Stopping cell growth by targeting key messenger molecules could provide a new approach to cancer therapy
Scientists believe they have solved the mystery of how a drug originally developed for treating anxiety can kill cancer cells. The discovery could, the researchers say, lead to a new type of cancer drug that targets small messenger molecules in cell - rather than proteins, which are the usual target for drugs.
Siramesine had shown early promise for the treatment of anxiety, but in 2002 its development was abandoned after clinical trials found it to be ineffective. However, the compound was subsequently shown to suppress the growth of certain types of cancer cell, in the test tube and animal models. Originally it was thought that it was because the compound attached to a particular protein receptor in the cell membrane.
Now, however, Paavo Kinnunen from the University of Helsinki in Finland, and colleagues from Finland, Denmark and the UK, have shown that siramesine exerts its anti-cancer effect by binding tightly and specifically to a phospholipid in the cell that is an important molecular messenger involved in cell proliferation.
’Purely out of curiosity we were looking at the association of various small molecules will artificial cell membranes made up of various phospholipids,’ Kinnunen says. ’We showed that siramesine associated with the membrane, but when we looked closer we saw that it formed a very tight complex with a particular molecule, phosphatidic acid.’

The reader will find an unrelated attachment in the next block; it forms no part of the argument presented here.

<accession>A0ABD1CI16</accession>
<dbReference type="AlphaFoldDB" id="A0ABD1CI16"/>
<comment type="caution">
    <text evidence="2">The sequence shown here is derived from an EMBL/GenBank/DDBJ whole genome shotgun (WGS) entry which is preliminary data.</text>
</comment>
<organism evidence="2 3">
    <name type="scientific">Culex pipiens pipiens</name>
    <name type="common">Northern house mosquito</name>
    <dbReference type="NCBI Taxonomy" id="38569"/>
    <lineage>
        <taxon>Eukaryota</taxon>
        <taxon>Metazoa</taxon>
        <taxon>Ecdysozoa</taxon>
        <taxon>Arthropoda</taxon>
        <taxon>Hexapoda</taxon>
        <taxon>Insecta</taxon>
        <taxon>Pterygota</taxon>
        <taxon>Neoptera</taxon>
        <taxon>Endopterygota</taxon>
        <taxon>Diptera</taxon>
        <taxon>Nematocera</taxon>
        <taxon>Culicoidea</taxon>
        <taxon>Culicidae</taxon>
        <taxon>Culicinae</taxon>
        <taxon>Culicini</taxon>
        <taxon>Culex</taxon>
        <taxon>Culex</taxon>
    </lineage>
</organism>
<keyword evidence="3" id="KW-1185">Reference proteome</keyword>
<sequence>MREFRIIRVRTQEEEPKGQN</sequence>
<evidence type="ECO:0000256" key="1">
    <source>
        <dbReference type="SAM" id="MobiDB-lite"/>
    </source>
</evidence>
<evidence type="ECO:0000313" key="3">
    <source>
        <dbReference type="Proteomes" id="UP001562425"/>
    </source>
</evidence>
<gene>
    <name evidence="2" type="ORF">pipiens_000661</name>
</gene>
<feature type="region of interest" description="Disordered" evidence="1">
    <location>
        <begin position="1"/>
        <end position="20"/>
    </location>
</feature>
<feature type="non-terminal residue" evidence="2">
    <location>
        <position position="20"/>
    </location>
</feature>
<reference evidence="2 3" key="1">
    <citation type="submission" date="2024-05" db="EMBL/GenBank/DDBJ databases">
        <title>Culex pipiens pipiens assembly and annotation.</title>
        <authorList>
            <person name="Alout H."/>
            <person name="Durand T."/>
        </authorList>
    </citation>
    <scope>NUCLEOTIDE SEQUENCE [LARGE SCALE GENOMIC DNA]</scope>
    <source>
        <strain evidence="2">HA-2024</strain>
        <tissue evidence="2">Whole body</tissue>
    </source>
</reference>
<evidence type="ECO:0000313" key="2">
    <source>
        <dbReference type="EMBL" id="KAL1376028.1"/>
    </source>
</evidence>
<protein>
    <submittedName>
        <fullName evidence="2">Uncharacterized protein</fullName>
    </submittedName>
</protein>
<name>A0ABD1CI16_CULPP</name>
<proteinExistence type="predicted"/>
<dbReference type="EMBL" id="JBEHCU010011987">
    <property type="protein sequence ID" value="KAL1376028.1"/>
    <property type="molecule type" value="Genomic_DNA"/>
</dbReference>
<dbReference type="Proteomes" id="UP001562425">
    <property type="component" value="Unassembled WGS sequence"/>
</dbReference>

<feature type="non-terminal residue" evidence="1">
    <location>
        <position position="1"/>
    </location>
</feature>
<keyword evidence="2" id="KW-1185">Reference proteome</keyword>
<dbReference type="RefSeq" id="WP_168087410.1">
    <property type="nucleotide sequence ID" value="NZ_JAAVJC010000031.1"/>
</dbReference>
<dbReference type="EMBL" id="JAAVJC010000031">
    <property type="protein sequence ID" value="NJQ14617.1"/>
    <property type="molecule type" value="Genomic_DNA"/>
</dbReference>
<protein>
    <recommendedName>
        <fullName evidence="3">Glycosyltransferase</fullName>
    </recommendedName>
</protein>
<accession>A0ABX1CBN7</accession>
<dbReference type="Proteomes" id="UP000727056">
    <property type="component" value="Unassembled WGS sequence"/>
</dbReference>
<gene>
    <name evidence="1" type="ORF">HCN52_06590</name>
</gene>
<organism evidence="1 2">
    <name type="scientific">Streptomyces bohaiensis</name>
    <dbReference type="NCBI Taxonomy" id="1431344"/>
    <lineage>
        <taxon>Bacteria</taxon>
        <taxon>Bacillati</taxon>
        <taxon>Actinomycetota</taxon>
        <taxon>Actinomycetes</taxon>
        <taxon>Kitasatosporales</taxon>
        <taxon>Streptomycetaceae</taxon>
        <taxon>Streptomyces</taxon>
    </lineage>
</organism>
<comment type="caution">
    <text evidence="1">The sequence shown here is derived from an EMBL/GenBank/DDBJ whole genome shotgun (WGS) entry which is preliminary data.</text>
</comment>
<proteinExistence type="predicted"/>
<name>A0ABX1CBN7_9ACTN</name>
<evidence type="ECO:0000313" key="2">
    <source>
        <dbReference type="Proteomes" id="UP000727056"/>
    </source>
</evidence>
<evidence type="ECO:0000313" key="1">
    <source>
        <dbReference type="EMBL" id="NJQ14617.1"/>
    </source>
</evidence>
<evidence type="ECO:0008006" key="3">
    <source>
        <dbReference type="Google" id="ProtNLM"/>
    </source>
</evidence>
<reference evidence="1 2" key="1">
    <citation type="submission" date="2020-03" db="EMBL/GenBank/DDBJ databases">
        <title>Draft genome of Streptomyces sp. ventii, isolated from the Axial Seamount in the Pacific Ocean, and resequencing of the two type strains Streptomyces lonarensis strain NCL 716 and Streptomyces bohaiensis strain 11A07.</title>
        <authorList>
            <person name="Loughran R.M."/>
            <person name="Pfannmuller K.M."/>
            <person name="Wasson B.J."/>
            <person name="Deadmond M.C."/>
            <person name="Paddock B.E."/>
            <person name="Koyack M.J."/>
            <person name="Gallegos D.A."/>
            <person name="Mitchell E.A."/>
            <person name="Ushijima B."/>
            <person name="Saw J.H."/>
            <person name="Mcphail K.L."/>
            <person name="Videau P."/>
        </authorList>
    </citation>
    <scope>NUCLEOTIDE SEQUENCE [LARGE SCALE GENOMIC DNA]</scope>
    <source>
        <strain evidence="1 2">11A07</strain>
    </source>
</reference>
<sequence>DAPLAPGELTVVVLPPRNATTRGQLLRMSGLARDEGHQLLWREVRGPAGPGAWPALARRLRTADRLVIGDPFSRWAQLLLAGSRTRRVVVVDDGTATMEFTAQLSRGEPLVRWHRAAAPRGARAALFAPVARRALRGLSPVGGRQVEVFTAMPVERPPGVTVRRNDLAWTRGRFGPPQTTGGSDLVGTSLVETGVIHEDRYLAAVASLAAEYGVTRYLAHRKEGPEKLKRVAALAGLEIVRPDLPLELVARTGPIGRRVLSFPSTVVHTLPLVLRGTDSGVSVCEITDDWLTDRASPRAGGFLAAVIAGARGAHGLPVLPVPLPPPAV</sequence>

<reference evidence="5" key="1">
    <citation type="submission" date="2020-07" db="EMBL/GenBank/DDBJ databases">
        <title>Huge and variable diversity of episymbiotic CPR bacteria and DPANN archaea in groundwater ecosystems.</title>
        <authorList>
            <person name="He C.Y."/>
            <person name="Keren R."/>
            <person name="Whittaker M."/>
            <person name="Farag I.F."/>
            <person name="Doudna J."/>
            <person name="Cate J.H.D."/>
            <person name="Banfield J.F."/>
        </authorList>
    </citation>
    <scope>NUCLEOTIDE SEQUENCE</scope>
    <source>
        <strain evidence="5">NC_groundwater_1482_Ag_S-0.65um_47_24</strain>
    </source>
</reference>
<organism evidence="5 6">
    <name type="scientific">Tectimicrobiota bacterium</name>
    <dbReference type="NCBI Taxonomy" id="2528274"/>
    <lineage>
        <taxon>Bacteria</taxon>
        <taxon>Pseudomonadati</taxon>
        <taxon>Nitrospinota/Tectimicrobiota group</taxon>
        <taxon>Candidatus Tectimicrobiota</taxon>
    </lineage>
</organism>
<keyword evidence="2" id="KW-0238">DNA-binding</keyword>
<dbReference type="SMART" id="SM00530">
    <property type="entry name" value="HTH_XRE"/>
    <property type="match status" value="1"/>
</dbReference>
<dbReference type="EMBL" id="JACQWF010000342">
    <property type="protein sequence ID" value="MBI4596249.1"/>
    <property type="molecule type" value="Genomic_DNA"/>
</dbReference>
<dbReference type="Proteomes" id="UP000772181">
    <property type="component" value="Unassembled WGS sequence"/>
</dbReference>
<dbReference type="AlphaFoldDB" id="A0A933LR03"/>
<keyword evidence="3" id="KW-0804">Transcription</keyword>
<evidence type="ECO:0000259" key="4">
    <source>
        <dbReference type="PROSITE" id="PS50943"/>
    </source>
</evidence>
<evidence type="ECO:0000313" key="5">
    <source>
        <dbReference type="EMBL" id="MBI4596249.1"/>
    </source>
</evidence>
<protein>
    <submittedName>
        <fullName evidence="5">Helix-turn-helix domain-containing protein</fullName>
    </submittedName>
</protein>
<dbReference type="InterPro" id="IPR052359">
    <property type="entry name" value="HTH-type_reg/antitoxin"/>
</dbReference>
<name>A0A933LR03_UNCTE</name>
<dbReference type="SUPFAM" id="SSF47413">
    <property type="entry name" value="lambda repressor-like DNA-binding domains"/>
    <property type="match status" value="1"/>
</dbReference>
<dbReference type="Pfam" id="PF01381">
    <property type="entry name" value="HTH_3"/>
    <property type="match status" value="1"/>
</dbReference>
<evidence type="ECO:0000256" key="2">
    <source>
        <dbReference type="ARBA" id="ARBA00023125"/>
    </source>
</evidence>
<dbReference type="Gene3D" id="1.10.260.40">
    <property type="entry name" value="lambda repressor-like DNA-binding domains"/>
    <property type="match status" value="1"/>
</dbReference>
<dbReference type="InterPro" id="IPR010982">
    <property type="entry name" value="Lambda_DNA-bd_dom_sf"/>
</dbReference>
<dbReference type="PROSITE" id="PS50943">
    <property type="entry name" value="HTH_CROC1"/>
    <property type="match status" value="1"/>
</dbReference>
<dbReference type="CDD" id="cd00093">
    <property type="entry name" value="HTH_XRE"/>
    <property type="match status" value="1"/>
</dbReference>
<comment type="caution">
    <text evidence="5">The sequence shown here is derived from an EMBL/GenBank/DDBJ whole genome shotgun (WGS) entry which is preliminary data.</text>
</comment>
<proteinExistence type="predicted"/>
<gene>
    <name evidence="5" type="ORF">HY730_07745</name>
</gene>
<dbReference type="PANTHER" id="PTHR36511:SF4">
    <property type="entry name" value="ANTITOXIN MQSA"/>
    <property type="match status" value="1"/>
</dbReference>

Molecular dynamics simulations suggested that an especially strong hydrogen bond forms between an exposed phosphate group of the phosphatidic acid and a protonated nitrogen on siramesine. By entangling itself with the phosphatidic acid, it seems that the siramesine prevents it from doing its job in the cell. "Phosphatidic acid is known to be important in signalling pathways that promote cell survival," says Kinnunen.
Commenting on the finding, David Thurston, Cancer Research UK’s Professor of Anticancer Drug Discovery at the London School of Pharmacy, says, ’This work could lead to a novel family of anticancer drugs based on the inhibition of phosphatidic acid signalling - but it is at a very early stage. However, Siramesine has already been studied in human clinical trials as an anti-anxiety agent, and appears to have very low toxicity and favourable characteristics with regard to formulation, bioavailability and metabolism.’
There are several steps before the compound could go into cancer clinical trials, adds Thurston. The team will need to confirm their proposed mechanism of action in mouse models, then use structure-activity studies to identify more potent analogues of the drug, and assess whether there is any selectivity for specific tumour types, he says.
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M J Parry et alJ. Am. Chem. Soc., 2008, DOI: 10.1021/ja800516w